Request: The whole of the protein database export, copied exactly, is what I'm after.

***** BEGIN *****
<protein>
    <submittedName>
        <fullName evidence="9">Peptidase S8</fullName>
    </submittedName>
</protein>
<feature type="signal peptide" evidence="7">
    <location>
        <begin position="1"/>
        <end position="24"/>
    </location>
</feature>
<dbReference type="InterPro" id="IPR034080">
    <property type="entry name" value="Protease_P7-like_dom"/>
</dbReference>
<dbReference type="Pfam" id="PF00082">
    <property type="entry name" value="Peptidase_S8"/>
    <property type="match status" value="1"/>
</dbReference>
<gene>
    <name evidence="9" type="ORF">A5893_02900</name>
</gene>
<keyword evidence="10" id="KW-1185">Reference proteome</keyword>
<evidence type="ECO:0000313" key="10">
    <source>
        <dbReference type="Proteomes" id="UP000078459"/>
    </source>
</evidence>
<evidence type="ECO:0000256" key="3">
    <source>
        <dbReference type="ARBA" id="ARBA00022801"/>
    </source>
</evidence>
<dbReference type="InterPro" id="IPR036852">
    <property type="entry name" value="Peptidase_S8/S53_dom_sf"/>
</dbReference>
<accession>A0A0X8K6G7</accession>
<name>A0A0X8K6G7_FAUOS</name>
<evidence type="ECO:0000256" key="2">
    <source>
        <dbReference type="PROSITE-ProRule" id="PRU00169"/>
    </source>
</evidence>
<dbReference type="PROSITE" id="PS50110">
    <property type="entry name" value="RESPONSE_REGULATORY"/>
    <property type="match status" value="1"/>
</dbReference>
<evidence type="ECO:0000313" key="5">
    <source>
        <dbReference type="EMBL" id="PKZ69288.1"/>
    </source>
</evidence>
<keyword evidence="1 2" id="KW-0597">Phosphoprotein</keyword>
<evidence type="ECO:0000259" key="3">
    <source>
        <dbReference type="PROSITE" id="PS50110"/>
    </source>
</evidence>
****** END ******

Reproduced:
<protein>
    <submittedName>
        <fullName evidence="9">Peptidase S8</fullName>
    </submittedName>
</protein>
<feature type="signal peptide" evidence="7">
    <location>
        <begin position="1"/>
        <end position="24"/>
    </location>
</feature>
<dbReference type="InterPro" id="IPR034080">
    <property type="entry name" value="Protease_P7-like_dom"/>
</dbReference>
<dbReference type="Pfam" id="PF00082">
    <property type="entry name" value="Peptidase_S8"/>
    <property type="match status" value="1"/>
</dbReference>
<gene>
    <name evidence="9" type="ORF">A5893_02900</name>
</gene>
<keyword evidence="10" id="KW-1185">Reference proteome</keyword>
<evidence type="ECO:0000313" key="10">
    <source>
        <dbReference type="Proteomes" id="UP000078459"/>
    </source>
</evidence>
<evidence type="ECO:0000256" key="3">
    <source>
        <dbReference type="ARBA" id="ARBA00022801"/>
    </source>
</evidence>
<dbReference type="InterPro" id="IPR036852">
    <property type="entry name" value="Peptidase_S8/S53_dom_sf"/>
</dbReference>
<accession>A0A0X8K6G7</accession>
<name>A0A0X8K6G7_FAUOS</name>
<evidence type="ECO:0000256" key="2">
    <source>
        <dbReference type="PROSITE-ProRule" id="PRU00169"/>
    </source>
</evidence>
<dbReference type="PROSITE" id="PS50110">
    <property type="entry name" value="RESPONSE_REGULATORY"/>
    <property type="match status" value="1"/>
</dbReference>
<evidence type="ECO:0000313" key="5">
    <source>
        <dbReference type="EMBL" id="PKZ69288.1"/>
    </source>
</evidence>
<keyword evidence="1 2" id="KW-0597">Phosphoprotein</keyword>
<evidence type="ECO:0000259" key="3">
    <source>
        <dbReference type="PROSITE" id="PS50110"/>
    </source>
</evidence>